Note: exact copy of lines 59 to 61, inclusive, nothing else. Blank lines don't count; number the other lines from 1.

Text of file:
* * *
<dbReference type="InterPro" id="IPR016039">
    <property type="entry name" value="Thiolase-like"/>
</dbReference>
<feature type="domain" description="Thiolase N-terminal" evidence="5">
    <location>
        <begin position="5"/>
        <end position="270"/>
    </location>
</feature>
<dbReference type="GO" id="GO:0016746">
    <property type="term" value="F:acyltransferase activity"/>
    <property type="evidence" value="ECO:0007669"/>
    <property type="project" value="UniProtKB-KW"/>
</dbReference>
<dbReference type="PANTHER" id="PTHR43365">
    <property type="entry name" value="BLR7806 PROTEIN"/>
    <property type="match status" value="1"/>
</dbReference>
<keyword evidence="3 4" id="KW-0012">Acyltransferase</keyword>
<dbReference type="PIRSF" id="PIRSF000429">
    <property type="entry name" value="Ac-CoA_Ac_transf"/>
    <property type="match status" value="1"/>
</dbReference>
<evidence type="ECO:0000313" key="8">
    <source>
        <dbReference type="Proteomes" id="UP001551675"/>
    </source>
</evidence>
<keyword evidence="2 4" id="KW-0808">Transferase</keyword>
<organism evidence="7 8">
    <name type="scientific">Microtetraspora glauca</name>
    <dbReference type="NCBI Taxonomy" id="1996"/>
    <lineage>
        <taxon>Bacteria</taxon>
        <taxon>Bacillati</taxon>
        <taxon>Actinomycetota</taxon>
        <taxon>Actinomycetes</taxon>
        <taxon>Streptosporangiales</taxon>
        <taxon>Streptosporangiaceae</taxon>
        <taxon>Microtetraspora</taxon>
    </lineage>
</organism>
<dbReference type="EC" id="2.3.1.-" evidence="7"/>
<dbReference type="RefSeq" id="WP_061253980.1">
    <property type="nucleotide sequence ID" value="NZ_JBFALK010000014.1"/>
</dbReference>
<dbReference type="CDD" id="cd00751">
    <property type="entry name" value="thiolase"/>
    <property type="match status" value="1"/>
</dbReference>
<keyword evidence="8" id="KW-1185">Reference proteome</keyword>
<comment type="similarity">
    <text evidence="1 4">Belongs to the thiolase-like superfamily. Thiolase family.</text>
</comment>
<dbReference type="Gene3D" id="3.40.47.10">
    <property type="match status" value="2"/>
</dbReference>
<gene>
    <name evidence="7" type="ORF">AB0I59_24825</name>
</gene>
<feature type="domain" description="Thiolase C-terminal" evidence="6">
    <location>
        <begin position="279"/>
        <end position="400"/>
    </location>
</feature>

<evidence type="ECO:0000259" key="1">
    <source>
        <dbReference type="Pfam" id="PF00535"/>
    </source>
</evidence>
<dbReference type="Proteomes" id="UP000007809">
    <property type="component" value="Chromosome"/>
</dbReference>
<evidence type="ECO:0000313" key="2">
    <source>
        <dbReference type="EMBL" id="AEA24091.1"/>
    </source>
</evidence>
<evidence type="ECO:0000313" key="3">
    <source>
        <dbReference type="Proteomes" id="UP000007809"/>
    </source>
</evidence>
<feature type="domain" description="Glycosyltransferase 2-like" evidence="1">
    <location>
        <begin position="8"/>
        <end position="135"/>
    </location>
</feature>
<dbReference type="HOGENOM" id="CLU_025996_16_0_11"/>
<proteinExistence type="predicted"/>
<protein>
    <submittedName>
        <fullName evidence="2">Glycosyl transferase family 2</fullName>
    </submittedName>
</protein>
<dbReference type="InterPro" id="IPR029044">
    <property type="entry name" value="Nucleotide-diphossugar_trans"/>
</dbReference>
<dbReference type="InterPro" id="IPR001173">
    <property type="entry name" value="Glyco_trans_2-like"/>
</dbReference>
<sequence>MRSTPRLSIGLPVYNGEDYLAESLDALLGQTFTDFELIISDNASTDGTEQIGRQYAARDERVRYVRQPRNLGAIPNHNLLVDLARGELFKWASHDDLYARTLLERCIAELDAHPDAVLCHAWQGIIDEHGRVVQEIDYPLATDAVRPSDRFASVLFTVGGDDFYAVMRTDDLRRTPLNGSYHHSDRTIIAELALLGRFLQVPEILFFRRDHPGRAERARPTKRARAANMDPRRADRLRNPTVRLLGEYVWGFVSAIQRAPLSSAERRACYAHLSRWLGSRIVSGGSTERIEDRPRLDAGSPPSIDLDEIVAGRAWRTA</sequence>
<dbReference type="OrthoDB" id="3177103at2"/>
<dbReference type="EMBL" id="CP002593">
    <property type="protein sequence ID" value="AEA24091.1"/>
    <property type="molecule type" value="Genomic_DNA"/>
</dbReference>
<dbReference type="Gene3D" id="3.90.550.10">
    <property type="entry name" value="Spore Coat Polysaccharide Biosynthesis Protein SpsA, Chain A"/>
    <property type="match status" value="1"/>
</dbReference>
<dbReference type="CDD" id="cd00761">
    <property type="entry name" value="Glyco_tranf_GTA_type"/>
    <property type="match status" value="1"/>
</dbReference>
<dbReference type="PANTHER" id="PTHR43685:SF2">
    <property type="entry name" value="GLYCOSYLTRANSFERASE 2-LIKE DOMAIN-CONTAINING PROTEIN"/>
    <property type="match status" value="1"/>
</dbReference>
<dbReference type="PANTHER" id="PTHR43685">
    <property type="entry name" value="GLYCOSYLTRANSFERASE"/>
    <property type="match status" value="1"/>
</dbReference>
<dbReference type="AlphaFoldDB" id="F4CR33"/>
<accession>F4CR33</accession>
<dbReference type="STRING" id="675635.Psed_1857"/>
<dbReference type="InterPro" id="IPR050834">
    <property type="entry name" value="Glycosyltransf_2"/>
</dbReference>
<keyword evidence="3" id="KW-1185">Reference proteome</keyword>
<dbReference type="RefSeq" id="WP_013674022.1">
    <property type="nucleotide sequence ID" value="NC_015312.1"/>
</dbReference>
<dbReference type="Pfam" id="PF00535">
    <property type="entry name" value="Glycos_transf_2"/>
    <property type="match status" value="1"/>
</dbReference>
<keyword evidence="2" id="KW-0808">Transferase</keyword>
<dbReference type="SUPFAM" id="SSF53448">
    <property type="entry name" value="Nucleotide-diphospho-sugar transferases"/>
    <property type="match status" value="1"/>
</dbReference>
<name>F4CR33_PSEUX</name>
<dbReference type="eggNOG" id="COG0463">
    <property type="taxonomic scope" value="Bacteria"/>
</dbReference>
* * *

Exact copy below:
    <name evidence="7" type="ORF">AB0I59_24825</name>
</gene>
<feature type="domain" description="Thiolase C-terminal" evidence="6">